I get these great newsletters in my mailbox and this one especially hit me as this is what I am focusing on in my art classes... Play. The older we get the harder it seems to let go and play. This is probably why I prefer to teach young children - they have no problem with this at all.
Play, experiment and discover for me seem to be a prerequisite to making art.
We get too serious when we get older and so much of our lives take on numerous responsibilities so we NEED to take time to play.
When we come to the canvas or any other surface, we need to approach it with fresh eyes,
eyes of a child perhaps... open to possibilities and allowing art to move where it wants to go.
I just started reading Echart Tolle's book, A New Earth and so I thought I would share part of Robert Genn's newsletter here. You can go here to see it in it's entirety and subscribe as well.
In his latest book, "A New Earth: Awakening to Your Life's Purpose," Eckhart Tolle discusses how the human mind is almost constantly engaged in private thoughts. These inner rumblings reflect our personal trials, dreams, needs and obligations. To function properly as a creative person, an artist must divorce himself from some of this clutter and begin a process of rebirth into another mode. "Even though people may travel," says Eckhart Tolle, "they tend to remain where they have always been--in their head."
Early yesterday morning, my daughter Sara and I were painting at the end of the Laniloa Peninsula, Oahu, Hawaii. From a parked car nearby, a young man in a white shirt and tie watched her out of the corner of his eye. As I passed by, he rolled down his window and said, "That girl just took out a canvas and started painting. She hardly drew things out at all."
The fellow and I struck up a conversation. He turned out to be a Teaching Assistant from the nearby Brigham Young University at La'ie. He was "having a quiet read and some meditation."I told him the girl was my daughter and that she was working "alla prima--all at once." Then he said, "It looks quite a lot like play."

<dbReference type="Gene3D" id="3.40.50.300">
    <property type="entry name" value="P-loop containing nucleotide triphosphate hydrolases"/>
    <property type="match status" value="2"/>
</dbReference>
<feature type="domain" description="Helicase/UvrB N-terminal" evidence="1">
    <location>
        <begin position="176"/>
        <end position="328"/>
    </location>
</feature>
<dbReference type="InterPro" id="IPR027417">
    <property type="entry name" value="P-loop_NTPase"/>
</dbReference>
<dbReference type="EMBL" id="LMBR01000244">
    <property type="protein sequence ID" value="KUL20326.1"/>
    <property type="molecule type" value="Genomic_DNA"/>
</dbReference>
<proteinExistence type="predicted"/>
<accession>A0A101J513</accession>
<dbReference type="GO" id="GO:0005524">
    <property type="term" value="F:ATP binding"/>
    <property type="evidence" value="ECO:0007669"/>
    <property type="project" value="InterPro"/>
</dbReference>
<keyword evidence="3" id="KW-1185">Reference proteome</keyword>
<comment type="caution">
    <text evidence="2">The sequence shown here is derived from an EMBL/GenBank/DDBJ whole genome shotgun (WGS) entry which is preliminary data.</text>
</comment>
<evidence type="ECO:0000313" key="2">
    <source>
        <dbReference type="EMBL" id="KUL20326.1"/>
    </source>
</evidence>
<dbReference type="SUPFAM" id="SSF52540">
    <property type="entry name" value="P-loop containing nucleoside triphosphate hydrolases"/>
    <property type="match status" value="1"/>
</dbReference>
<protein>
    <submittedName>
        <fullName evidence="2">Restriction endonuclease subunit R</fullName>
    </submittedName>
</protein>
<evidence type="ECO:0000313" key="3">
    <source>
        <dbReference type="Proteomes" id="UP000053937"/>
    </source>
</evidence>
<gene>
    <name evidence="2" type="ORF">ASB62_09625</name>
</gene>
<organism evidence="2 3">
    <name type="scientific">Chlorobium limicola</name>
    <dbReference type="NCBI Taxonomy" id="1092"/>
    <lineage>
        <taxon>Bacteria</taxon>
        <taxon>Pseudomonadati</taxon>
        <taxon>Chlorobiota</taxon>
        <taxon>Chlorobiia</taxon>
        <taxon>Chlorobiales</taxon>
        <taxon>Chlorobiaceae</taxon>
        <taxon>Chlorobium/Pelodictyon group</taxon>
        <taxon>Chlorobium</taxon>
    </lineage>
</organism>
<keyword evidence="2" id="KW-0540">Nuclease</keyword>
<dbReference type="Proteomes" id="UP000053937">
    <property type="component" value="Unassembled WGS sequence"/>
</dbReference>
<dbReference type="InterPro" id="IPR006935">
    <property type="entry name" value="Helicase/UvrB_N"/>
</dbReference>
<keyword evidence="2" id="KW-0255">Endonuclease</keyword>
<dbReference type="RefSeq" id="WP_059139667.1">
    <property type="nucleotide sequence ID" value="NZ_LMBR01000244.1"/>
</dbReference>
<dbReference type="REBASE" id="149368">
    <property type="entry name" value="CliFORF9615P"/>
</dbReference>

Later, when Sara and I were going over our day's efforts, we agreed the young man had got to the truth of the matter. As far as plein air painting is concerned, play has its own methodology: Feel and relish the environment.
Get into a "be here now" state of mind.
Start your work anywhere.
Look cleanly and with an uncluttered mind.
Be joyous and unencumbered in your stroke.
Work everywhere at once when you can.
Try to leave your strokes alone.
Do not labour or think too much.
Don't sweat the small stuff.
Let the painting tell you what it needs.
Though it may be small, make your picture big.
Without being a wimp, serve your subject.
Don't verbalize your sight--sense the being.
Surrender to earth's beauty and wisdom.
If you make errors, fix them in good humour.
Be suspicious of what you've been told, how you ought to do things, and what you ought to think.
PS: "Van Gogh didn't say, 'That's just an old chair.' He looked, and looked, and looked. He sensed the Beingness of the chair." (Eckhart Tolle)
Esoterica: The plein air act requires a mental transformation and a shift in consciousness. Playful looseness is a virtue. Running on old methodologies or rigid game-plans can be detrimental. Sara and I both remarked on the value of amateurism. Amateurism can induce clear sight and creative optimism. At least you are not held in check by a lot of stuff you already know.
Current clickback: If you would like to see selected, illustrated responses to the last letter, "Seeing red" about the observation of colour in our world, please go to: http://clicks.robertgenn.com/seeing-red.php